Sumerian is the oldest written language, dating back to 3100 BCE. Language itself is believed to have started somewhere between 100,000 and 200,000 years ago, when humans developed the capacity to speak using what we understand as a voice box. And since that time it’s estimated humans have come up with an estimated 31,000 languages. Around 6,000 of them are still in existence today. And with that many languages, it’s not hard to imagine translations from one language to another don’t always go as planned.
10. Icelandic Dracula is Basically Fan Fic
Bram Stoker’s Dracula is one of the most famous novels of all time and has never been out of print since its publication in 1897. It’s also been translated into 30 languages in that time so all people around the world can enjoy it. The most noteworthy translation dates back to 1901 when Valdimar Asmundsson translated it into Icelandic.
For 113 years, this was the definitive translation of Dracula for anyone who spoke Icelandic and no one in that time realized one crucial detail – it wasn’t real. Asmundsson didn’t actually translate the book as Stoker wrote it. Instead, he added his own twists and turns to create a new store that included more gore and sex and also some new characters.
The version Asmundsson published was shorter and full of action that almost exclusively takes place in Transylvania. It was essentially an early version of fanfiction and no one bothered to compare the text to the original for over 100 years.
9. Our Daily Bread Is Translated from a Word No One Knows
If you read the Lord’s Prayer, you’ll recognize the line “give us this day our daily bread.” You can also trace this back to Latin where the line is “panem nostrum quotidianum da nobis hodie” In this translation quotidianum means daily. And then, if you go all the way back to the original Greek text, you’ll find the phrase ??? ????? ???? ??? ????????? ??? ???? ???????. In this version, ????????? translates to epiousion.
The common translation is what you’d expect based on what we’ve established here, that epiousion means daily. The problem is that epiousion doesn’t appear anywhere else. Not just in the Bible, but anywhere. The single appearance it made in any other writing was from a 5th century accounting papyrus that has since been lost.
Epiousion has no etymology. It’s linked in no definitive way to any other words, so the translation to the word “daily” is something of a mystery. “Epi” is translated as a prefix meaning “for” while “ousion” was taken to mean “for the being” in relation to the current day.
The problem with translating the word as “daily” is that the word “daily” appears plenty of other times. It’s translated as hemeran, which was a fairly common word. So to pick a brand new, never before seen word doesn’t make a ton of sense. And, of course, it seems like there’s no chance we’ll ever get to the bottom of it.
8. The Aristotelian Multi-language Translation Rollercoaster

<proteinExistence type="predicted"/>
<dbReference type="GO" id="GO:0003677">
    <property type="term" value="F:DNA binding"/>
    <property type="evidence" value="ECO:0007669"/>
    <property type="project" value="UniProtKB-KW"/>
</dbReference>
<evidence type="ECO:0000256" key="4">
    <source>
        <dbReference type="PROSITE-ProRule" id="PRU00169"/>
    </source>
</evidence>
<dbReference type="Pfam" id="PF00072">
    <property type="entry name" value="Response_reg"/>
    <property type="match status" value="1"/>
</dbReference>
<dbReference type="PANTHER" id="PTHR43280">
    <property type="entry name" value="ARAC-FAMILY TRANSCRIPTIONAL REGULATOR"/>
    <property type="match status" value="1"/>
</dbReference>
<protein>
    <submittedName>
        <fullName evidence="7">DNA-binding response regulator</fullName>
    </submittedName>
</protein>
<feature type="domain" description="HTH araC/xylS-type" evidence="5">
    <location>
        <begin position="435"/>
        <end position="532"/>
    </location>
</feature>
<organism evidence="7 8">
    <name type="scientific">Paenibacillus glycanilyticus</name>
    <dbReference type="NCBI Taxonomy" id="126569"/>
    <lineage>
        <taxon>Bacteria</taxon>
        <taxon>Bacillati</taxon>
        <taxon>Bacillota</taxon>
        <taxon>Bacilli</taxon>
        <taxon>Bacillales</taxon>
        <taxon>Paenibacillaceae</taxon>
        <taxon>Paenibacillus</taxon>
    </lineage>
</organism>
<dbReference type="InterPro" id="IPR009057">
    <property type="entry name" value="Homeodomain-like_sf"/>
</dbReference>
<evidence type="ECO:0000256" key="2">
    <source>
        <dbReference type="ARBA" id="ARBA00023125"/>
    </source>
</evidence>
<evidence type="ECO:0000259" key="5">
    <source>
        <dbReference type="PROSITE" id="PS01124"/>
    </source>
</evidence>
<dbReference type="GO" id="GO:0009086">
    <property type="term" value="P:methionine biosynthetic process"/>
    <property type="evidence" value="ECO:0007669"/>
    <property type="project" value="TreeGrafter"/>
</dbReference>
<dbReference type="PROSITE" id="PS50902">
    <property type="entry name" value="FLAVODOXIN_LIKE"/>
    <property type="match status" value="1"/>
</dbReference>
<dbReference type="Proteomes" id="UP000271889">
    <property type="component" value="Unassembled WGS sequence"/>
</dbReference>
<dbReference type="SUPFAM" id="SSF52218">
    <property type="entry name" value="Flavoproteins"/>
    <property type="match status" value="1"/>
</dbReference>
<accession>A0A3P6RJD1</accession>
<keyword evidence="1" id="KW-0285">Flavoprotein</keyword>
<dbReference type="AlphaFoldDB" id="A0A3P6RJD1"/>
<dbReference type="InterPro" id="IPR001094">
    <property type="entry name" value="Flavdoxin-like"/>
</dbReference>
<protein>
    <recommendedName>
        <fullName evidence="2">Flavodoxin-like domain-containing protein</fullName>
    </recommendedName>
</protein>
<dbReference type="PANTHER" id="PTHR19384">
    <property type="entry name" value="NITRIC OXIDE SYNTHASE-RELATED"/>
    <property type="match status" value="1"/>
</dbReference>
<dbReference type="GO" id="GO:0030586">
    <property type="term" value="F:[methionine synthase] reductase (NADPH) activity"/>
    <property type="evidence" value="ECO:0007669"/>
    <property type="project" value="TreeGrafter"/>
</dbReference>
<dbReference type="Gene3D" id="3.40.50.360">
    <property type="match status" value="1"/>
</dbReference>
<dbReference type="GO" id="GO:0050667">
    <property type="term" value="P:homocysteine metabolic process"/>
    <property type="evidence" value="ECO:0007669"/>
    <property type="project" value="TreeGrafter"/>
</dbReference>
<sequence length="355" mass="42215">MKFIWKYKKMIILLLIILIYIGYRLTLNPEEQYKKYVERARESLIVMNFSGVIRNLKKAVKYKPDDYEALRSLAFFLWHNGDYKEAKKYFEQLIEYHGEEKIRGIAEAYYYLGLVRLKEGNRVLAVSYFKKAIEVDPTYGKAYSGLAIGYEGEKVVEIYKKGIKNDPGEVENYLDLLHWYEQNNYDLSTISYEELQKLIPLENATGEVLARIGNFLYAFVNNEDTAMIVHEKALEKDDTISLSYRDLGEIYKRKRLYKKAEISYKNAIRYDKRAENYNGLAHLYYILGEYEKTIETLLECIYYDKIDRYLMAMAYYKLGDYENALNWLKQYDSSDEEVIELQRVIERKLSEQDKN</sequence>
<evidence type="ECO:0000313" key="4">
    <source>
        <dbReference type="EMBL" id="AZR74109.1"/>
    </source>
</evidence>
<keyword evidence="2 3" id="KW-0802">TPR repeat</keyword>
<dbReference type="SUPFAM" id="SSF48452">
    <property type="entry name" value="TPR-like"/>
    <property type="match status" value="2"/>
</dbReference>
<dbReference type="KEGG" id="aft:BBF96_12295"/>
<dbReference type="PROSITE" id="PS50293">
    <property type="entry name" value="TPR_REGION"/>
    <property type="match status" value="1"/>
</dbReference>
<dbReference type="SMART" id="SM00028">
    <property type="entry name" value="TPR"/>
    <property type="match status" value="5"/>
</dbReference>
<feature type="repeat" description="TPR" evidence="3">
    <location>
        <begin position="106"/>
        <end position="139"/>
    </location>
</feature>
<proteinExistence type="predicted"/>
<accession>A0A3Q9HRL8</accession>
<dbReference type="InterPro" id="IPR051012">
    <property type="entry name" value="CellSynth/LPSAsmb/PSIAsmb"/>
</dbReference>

Everyone who’s ever set foot in a philosophy class knows Aristotle. He’s been called the father of virtue ethics, political science, comparative anatomy and physiology, logic and probably many other things. Despite this, a remarkable amount of Aristotle’s writings have been lost. The West only had access to a small number, while the Muslim world actually had quite a bit more thanks to their historical conquests. And because of this division, modern Aristotle is the result of so many translations and re-translations, it’s arguable that we have no idea what the man ever truly said.
Many of Aristotle’s works were lectures, so not specifically things he wrote, but said and then were written down by others. His works first appeared in Greek and then were translated to Syriac, an Aramaic dialect. The writings were then translated into Arabic.
Christians in Europe began the process of translating Aristotle after this and it happened in several places and times. At one point, Jewish rabbis translated the Arabic texts on behalf of Christian monks into Spanish and then into Latin. None of this was done with the benefit of a dictionary and is the reason that many Arabic words entered the English language like alcohol. Algebra and even coffee.
7. Refried Beans Are Not Refried
If you like Mexican food, you probably enjoy refried beans and why not? They’re delicious. They’re also not as old as something like tortillas or guacamole, which are also strongly associated with Mexican food. Refried beans have only been around for about 100 years, and owe most of their popularity to Tex-Mex cuisine.
In Spanish, refried beans are called frijoles refritos. Translate that back into English and you don’t get refried beans, you get “well-fried” beans. And, to address the confusion of English speakers who want to make the beans from scratch, you don’t fry them twice. You don’t even fry them once, really, you just mash them and cook them in a pot with onion and spices. Refried is just a mistranslation of “refritos” that became so well known no one bothered to fix it.
6. Biblical Unicorns May Have Just Been Aurochs
If you’ve committed to reading through the Bible, you may have noticed that unicorns pop up a number of times. That’s a bit of a curious thing to notice since, regardless of your position on religion, mythical beasts typically aren’t the sorts of things that are involved in it. And the mentions of unicorns are never really done in a way that makes them sound fantastical or metaphorical.
The word that was later to be unicorn was “re’em,” a Hebrew word. It described a strong, horned animal. So sure, that could be a unicorn. But it could just as easily have been an aurochs. These were a species of cattle that stood about six feet high at the shoulder. Basically, giant cows with forward curving horns. They went extinct in 1627.
Depending on which book and which translations we’re dealing with, the word may also be oryx or even rhinoceros.
5. The Not So Abominable Snowman